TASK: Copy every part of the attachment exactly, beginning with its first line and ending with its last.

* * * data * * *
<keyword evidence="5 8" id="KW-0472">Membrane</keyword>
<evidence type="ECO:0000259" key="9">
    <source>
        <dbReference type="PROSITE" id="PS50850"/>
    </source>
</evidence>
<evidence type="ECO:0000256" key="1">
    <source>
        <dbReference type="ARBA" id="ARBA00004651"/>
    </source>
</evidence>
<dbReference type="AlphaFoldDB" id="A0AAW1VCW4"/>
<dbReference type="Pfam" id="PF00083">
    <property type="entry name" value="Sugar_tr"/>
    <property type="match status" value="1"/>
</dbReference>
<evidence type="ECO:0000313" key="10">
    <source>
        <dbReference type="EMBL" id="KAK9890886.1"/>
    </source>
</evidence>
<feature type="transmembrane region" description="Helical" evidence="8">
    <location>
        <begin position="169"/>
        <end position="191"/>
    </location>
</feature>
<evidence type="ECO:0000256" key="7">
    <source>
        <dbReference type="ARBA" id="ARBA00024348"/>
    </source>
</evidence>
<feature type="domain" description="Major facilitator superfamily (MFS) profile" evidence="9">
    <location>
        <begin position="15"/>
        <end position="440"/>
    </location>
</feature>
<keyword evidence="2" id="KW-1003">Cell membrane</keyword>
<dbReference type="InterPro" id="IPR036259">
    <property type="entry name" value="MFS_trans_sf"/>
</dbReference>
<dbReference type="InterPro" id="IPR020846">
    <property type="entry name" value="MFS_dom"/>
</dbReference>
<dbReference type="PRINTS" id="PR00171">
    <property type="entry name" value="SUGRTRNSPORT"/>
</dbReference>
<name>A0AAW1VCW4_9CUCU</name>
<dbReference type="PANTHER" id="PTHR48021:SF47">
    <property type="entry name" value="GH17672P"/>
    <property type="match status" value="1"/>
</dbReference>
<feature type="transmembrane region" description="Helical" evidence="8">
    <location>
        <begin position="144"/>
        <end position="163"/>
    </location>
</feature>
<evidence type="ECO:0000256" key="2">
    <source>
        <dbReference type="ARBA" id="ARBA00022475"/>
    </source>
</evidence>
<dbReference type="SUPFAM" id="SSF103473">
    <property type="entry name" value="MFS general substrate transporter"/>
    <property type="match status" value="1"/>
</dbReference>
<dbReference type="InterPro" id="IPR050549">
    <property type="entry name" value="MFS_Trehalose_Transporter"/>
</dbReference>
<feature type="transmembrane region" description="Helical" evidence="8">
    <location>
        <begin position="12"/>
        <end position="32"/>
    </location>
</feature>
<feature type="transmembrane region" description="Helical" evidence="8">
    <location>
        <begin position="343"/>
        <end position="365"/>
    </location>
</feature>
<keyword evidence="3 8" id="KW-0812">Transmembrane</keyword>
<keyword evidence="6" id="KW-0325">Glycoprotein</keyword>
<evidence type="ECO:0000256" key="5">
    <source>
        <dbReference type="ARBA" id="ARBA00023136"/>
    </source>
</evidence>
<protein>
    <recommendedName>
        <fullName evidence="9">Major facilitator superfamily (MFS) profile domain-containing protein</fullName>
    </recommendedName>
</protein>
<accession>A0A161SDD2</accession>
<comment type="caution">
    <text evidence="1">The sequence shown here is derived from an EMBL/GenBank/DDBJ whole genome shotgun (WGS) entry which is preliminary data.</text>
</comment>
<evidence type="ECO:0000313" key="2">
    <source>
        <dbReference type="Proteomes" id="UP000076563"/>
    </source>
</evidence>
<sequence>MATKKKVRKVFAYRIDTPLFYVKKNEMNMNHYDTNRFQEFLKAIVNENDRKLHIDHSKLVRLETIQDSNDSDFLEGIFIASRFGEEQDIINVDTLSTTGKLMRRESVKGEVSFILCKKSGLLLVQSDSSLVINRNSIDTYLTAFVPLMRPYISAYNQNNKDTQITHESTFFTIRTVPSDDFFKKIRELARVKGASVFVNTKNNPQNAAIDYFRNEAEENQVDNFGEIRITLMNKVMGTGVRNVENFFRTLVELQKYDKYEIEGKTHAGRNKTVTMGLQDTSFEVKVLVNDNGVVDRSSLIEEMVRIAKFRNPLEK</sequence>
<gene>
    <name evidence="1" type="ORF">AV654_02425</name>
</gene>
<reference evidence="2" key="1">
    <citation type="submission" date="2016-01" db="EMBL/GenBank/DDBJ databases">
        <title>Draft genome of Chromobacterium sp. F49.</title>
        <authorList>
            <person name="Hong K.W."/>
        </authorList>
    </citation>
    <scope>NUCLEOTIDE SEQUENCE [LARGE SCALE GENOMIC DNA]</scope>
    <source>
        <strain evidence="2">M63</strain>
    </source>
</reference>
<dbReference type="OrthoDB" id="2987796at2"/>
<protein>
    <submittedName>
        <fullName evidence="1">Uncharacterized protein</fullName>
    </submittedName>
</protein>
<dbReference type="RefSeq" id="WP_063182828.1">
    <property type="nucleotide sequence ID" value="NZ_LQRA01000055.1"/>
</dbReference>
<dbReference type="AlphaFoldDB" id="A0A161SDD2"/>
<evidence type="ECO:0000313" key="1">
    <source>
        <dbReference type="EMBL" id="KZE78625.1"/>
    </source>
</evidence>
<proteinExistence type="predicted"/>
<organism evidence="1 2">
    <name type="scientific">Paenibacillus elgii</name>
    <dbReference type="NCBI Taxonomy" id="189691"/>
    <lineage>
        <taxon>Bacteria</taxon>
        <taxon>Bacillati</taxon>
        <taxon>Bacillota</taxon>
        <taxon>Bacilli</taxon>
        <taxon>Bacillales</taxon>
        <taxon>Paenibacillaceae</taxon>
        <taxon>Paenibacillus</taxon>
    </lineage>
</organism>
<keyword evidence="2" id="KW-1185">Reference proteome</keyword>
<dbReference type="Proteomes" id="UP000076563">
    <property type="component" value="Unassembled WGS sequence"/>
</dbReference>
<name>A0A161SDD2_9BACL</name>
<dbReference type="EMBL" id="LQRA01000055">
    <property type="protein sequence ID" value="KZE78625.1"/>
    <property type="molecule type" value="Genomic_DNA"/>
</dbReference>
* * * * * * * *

<keyword evidence="5 8" id="KW-0472">Membrane</keyword>
<evidence type="ECO:0000259" key="9">
    <source>
        <dbReference type="PROSITE" id="PS50850"/>
    </source>
</evidence>
<evidence type="ECO:0000256" key="1">
    <source>
        <dbReference type="ARBA" id="ARBA00004651"/>
    </source>
</evidence>
<dbReference type="AlphaFoldDB" id="A0AAW1VCW4"/>
<dbReference type="Pfam" id="PF00083">
    <property type="entry name" value="Sugar_tr"/>
    <property type="match status" value="1"/>
</dbReference>
<evidence type="ECO:0000313" key="10">
    <source>
        <dbReference type="EMBL" id="KAK9890886.1"/>
    </source>
</evidence>
<feature type="transmembrane region" description="Helical" evidence="8">
    <location>
        <begin position="169"/>
        <end position="191"/>
    </location>
</feature>
<evidence type="ECO:0000256" key="7">
    <source>
        <dbReference type="ARBA" id="ARBA00024348"/>
    </source>
</evidence>
<feature type="domain" description="Major facilitator superfamily (MFS) profile" evidence="9">
    <location>
        <begin position="15"/>
        <end position="440"/>
    </location>
</feature>
<keyword evidence="2" id="KW-1003">Cell membrane</keyword>
<dbReference type="InterPro" id="IPR036259">
    <property type="entry name" value="MFS_trans_sf"/>
</dbReference>
<dbReference type="InterPro" id="IPR020846">
    <property type="entry name" value="MFS_dom"/>
</dbReference>
<dbReference type="PRINTS" id="PR00171">
    <property type="entry name" value="SUGRTRNSPORT"/>
</dbReference>
<name>A0AAW1VCW4_9CUCU</name>
<dbReference type="PANTHER" id="PTHR48021:SF47">
    <property type="entry name" value="GH17672P"/>
    <property type="match status" value="1"/>
</dbReference>
<feature type="transmembrane region" description="Helical" evidence="8">
    <location>
        <begin position="144"/>
        <end position="163"/>
    </location>
</feature>
<evidence type="ECO:0000256" key="2">
    <source>
        <dbReference type="ARBA" id="ARBA00022475"/>
    </source>
</evidence>
<dbReference type="SUPFAM" id="SSF103473">
    <property type="entry name" value="MFS general substrate transporter"/>
    <property type="match status" value="1"/>
</dbReference>
<dbReference type="InterPro" id="IPR050549">
    <property type="entry name" value="MFS_Trehalose_Transporter"/>
</dbReference>
<feature type="transmembrane region" description="Helical" evidence="8">
    <location>
        <begin position="12"/>
        <end position="32"/>
    </location>
</feature>
<feature type="transmembrane region" description="Helical" evidence="8">
    <location>
        <begin position="343"/>
        <end position="365"/>
    </location>
</feature>
<keyword evidence="3 8" id="KW-0812">Transmembrane</keyword>
<keyword evidence="6" id="KW-0325">Glycoprotein</keyword>
<evidence type="ECO:0000256" key="5">
    <source>
        <dbReference type="ARBA" id="ARBA00023136"/>
    </source>
</evidence>
<protein>
    <recommendedName>
        <fullName evidence="9">Major facilitator superfamily (MFS) profile domain-containing protein</fullName>
    </recommendedName>
</protein>
<accession>A0A161SDD2</accession>
<comment type="caution">
    <text evidence="1">The sequence shown here is derived from an EMBL/GenBank/DDBJ whole genome shotgun (WGS) entry which is preliminary data.</text>
</comment>
<evidence type="ECO:0000313" key="2">
    <source>
        <dbReference type="Proteomes" id="UP000076563"/>
    </source>
</evidence>
<sequence>MATKKKVRKVFAYRIDTPLFYVKKNEMNMNHYDTNRFQEFLKAIVNENDRKLHIDHSKLVRLETIQDSNDSDFLEGIFIASRFGEEQDIINVDTLSTTGKLMRRESVKGEVSFILCKKSGLLLVQSDSSLVINRNSIDTYLTAFVPLMRPYISAYNQNNKDTQITHESTFFTIRTVPSDDFFKKIRELARVKGASVFVNTKNNPQNAAIDYFRNEAEENQVDNFGEIRITLMNKVMGTGVRNVENFFRTLVELQKYDKYEIEGKTHAGRNKTVTMGLQDTSFEVKVLVNDNGVVDRSSLIEEMVRIAKFRNPLEK</sequence>
<gene>
    <name evidence="1" type="ORF">AV654_02425</name>
</gene>
<reference evidence="2" key="1">
    <citation type="submission" date="2016-01" db="EMBL/GenBank/DDBJ databases">
        <title>Draft genome of Chromobacterium sp. F49.</title>
        <authorList>
            <person name="Hong K.W."/>
        </authorList>
    </citation>
    <scope>NUCLEOTIDE SEQUENCE [LARGE SCALE GENOMIC DNA]</scope>
    <source>
        <strain evidence="2">M63</strain>
    </source>
</reference>
<dbReference type="OrthoDB" id="2987796at2"/>
<protein>
    <submittedName>
        <fullName evidence="1">Uncharacterized protein</fullName>
    </submittedName>
</protein>
<dbReference type="RefSeq" id="WP_063182828.1">
    <property type="nucleotide sequence ID" value="NZ_LQRA01000055.1"/>
</dbReference>
<dbReference type="AlphaFoldDB" id="A0A161SDD2"/>
<evidence type="ECO:0000313" key="1">
    <source>
        <dbReference type="EMBL" id="KZE78625.1"/>
    </source>
</evidence>
<proteinExistence type="predicted"/>
<organism evidence="1 2">
    <name type="scientific">Paenibacillus elgii</name>
    <dbReference type="NCBI Taxonomy" id="189691"/>
    <lineage>
        <taxon>Bacteria</taxon>
        <taxon>Bacillati</taxon>
        <taxon>Bacillota</taxon>
        <taxon>Bacilli</taxon>
        <taxon>Bacillales</taxon>
        <taxon>Paenibacillaceae</taxon>
        <taxon>Paenibacillus</taxon>
    </lineage>
</organism>
<keyword evidence="2" id="KW-1185">Reference proteome</keyword>
<dbReference type="Proteomes" id="UP000076563">
    <property type="component" value="Unassembled WGS sequence"/>
</dbReference>
<name>A0A161SDD2_9BACL</name>
<dbReference type="EMBL" id="LQRA01000055">
    <property type="protein sequence ID" value="KZE78625.1"/>
    <property type="molecule type" value="Genomic_DNA"/>
</dbReference>